When I do, I hear him, and he has the last word.  Time after time, Christopher has the last word.

*Saul Bellow


  1. Aubade
    By Philip Larkin
    I work all day, and get half-drunk at night.
    Waking at four to soundless dark, I stare.
    In time the curtain-edges will grow light.
    Till then I see what’s really always there:
    Unresting death, a whole day nearer now,
    Making all thought impossible but how
    And where and when I shall myself die.
    Arid interrogation: yet the dread
    Of dying, and being dead,
    Flashes afresh to hold and horrify.

    The mind blanks at the glare. Not in remorse
    —The good not done, the love not given, time
    Torn off unused—nor wretchedly because
    An only life can take so long to climb
    Clear of its wrong beginnings, and may never;
    But at the total emptiness for ever,
    The sure extinction that we travel to
    And shall be lost in always. Not to be here,
    Not to be anywhere,
    And soon; nothing more terrible, nothing more true.

    This is a special way of being afraid
    No trick dispels. Religion used to try,
    That vast moth-eaten musical brocade
    Created to pretend we never die,
    And specious stuff that says No rational being
    Can fear a thing it will not feel, not seeing
    That this is what we fear—no sight, no sound,
    No touch or taste or smell, nothing to think with,
    Nothing to love or link with,
    The anaesthetic from which none come round.

    And so it stays just on the edge of vision,
    A small unfocused blur, a standing chill
    That slows each impulse down to indecision.
    Most things may never happen: this one will,
    And realisation of it rages out
    In furnace-fear when we are caught without
    People or drink. Courage is no good:
    It means not scaring others. Being brave
    Lets no one off the grave.
    Death is no different whined at than withstood.

    Slowly light strengthens, and the room takes shape.
    It stands plain as a wardrobe, what we know,
    Have always known, know that we can’t escape,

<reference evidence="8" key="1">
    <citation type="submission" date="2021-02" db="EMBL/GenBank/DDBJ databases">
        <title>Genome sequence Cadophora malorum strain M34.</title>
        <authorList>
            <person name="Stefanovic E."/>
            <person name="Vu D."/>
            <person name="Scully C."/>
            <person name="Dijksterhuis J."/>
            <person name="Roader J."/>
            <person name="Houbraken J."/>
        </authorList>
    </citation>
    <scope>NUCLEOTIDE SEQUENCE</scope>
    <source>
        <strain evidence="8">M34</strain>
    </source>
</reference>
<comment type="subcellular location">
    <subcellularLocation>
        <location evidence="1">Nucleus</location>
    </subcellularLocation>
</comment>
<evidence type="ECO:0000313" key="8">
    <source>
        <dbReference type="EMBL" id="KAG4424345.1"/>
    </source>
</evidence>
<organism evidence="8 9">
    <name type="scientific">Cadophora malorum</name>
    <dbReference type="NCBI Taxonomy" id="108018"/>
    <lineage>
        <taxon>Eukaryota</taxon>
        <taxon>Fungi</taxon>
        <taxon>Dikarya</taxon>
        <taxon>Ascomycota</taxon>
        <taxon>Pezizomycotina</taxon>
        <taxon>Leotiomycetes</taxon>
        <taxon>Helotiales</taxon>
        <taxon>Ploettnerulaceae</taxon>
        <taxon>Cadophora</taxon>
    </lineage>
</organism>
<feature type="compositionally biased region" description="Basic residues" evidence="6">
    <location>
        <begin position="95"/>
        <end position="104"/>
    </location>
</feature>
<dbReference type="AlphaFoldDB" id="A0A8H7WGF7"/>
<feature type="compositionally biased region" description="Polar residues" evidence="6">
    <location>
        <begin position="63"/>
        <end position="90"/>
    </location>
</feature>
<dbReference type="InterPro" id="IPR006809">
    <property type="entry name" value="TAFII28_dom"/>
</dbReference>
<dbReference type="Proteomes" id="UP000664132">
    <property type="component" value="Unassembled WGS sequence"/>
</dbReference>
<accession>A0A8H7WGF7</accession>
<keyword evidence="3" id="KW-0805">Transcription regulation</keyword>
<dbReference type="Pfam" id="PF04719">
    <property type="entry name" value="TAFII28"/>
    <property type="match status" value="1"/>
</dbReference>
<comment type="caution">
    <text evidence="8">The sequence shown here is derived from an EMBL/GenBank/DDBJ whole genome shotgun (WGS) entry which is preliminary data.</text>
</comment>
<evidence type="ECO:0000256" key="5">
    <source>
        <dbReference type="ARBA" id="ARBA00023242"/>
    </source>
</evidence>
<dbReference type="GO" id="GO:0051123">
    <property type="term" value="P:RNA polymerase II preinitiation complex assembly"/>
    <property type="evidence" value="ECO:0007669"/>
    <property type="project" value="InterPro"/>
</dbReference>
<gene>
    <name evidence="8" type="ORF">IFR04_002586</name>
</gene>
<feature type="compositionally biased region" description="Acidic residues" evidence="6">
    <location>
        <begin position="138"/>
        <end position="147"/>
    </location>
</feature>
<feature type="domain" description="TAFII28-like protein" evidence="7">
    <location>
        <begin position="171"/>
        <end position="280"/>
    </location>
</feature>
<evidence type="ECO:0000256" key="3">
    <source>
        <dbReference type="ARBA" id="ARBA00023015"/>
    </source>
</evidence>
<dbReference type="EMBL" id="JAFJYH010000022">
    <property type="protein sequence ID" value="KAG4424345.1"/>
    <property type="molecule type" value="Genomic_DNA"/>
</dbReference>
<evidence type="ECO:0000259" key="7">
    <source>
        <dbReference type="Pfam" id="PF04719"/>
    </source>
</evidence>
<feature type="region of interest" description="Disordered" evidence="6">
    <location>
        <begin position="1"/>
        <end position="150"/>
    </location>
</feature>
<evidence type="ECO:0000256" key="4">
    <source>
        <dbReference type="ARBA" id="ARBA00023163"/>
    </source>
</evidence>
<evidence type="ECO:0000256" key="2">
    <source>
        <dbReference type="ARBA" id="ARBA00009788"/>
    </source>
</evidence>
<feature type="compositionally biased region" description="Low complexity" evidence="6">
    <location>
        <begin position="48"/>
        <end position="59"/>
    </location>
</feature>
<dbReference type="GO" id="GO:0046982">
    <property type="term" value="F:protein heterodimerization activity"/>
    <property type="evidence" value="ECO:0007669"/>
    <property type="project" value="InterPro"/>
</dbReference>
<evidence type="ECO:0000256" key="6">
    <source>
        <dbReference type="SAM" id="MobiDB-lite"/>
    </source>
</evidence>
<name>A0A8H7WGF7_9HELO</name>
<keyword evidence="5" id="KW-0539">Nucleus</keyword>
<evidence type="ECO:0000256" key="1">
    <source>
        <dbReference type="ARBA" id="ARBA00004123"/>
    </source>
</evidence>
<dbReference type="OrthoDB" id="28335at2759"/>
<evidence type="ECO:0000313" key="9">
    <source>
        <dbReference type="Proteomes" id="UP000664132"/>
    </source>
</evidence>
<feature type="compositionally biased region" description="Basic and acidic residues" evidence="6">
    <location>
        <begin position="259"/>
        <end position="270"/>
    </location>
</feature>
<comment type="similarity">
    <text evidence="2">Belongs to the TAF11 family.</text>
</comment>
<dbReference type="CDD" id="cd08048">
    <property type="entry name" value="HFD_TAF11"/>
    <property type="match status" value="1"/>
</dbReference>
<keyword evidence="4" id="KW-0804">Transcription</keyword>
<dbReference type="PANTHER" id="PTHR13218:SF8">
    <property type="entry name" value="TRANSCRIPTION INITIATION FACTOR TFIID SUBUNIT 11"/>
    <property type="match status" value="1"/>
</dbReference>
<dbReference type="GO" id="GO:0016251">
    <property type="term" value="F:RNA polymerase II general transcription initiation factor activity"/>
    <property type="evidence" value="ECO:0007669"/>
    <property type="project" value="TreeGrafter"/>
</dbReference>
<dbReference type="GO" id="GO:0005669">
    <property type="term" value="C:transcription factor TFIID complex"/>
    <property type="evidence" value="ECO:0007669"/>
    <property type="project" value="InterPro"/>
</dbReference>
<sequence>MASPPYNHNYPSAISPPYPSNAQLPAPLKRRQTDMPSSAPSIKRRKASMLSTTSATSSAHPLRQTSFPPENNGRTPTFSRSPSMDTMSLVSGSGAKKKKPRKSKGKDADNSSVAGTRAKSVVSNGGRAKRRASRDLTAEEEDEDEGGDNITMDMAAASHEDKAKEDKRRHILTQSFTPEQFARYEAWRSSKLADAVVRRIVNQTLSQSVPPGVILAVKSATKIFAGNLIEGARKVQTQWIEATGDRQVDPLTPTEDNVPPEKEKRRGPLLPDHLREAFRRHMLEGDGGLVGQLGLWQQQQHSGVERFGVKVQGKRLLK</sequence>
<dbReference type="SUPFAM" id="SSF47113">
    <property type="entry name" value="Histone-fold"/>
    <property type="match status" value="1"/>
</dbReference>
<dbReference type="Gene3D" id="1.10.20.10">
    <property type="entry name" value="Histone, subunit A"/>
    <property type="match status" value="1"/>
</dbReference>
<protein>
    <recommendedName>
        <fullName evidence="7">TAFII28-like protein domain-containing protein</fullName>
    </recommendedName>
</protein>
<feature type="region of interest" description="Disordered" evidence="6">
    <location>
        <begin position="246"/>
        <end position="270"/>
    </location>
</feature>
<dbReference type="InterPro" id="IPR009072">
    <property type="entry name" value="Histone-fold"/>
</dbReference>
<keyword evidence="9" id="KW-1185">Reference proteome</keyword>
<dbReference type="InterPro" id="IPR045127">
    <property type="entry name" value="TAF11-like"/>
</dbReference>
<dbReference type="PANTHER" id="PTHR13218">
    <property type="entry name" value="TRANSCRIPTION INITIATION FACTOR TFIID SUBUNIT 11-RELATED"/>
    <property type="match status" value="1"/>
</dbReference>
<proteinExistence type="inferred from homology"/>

Yet can’t accept. One side will have to go.
    Meanwhile telephones crouch, getting ready to
    In locked-up offices, and all the uncaring
    Intricate rented world begins to rouse.
    The sky is white as clay, with no sun.
    Work has to be done.
    Postmen like doctors go from house to house.


    Bent double, like old beggars under sacks,
    Knock-kneed, coughing like hags, we cursed through sludge,
    Till on the haunting flares we turned our backs
    And towards our distant rest began to trudge.
    Men marched asleep. Many had lost their boots
    But limped on, blood-shod. All went lame; all blind;
    Drunk with fatigue; deaf even to the hoots
    Of tired, outstripped Five-Nines that dropped behind.
    Gas! Gas! Quick, boys! – An ecstasy of fumbling,
    Fitting the clumsy helmets just in time;
    But someone still was yelling out and stumbling,
    And flound'ring like a man in fire or lime . . .
    Dim, through the misty panes and thick green light,
    As under a green sea, I saw him drowning.
    In all my dreams, before my helpless sight,
    He plunges at me, guttering, choking, drowning.
    If in some smothering dreams you too could pace
    Behind the wagon that we flung him in,
    And watch the white eyes writhing in his face,
    His hanging face, like a devil's sick of sin;
    If you could hear, at every jolt, the blood
    Come gargling from the froth-corrupted lungs,
    Obscene as cancer, bitter as the cud
    Of vile, incurable sores on innocent tongues,
    My friend, you would not tell with such high zest
    To children ardent for some desperate glory,
    The old Lie; Dulce et Decorum est
    Pro patria mori.

    Wilfred Owen
    8 October 1917 - March, 1918

  3. Torture

    by Wislawa Szymborska, translated, from the Polish, by Joanna Trzeciak

    Nothing has changed.
    The body is painful,
    it must eat, breathe air and sleep,
    it has thin skin, with blood right beneath,
    it has a goodly supply of teeth and nails
    its bones are brittle, its joints extensible.
    In torture, all this is taken into account.
    Nothing has changed.
    The body trembles, as it trembled
    before and after the founding of Rome,
    in the twentieth century before and after Christ. Torture is, as it's always been, only the earth has shrunk, and whatever happens, feels like it happens next door. Nothing has changed. Only there are more people,
    next to old transgressions, new ones have appeared
    real, alleged, momentary, none,
    but the scream, the body's response to them-- was, is, and always will be the scream of innocence, in accord with the age-old scale and register.
    Nothing has changed.
    Except maybe manners, ceremonies, dances.
    Yet the gesture of arms shielding the head
    has remained the same.
    The body writhes, struggles, and tries to break away.
    Bowled over, it falls, pulls in its knees,
    bruises, swells, drools, and bleeds.
    Nothing has changed.
    Except for the courses of rivers,
    the contours of forests, seashores, deserts and icebergs.
    Among these landscapes the poor soul winds,
    vanishes, returns, approaches, recedes.
    A stranger to itself, evasive,
    at one moment sure, the next unsure of its existence,
    while the body is and is and is
    and has no place to go.

  4. With infinite life comes an infinite list of relatives. Grandparents never die, nor do great-grandparents, great aunts . . . and so on, back through generations, all alive and offering advice. Sons never escape from the shadows of their fathers,. Nor do daughters their mothers. No one ever comes into their own . . . such is the cost of immortality. No person is whole. No person is free.- "Einstein's Dream" by Alan Lightman.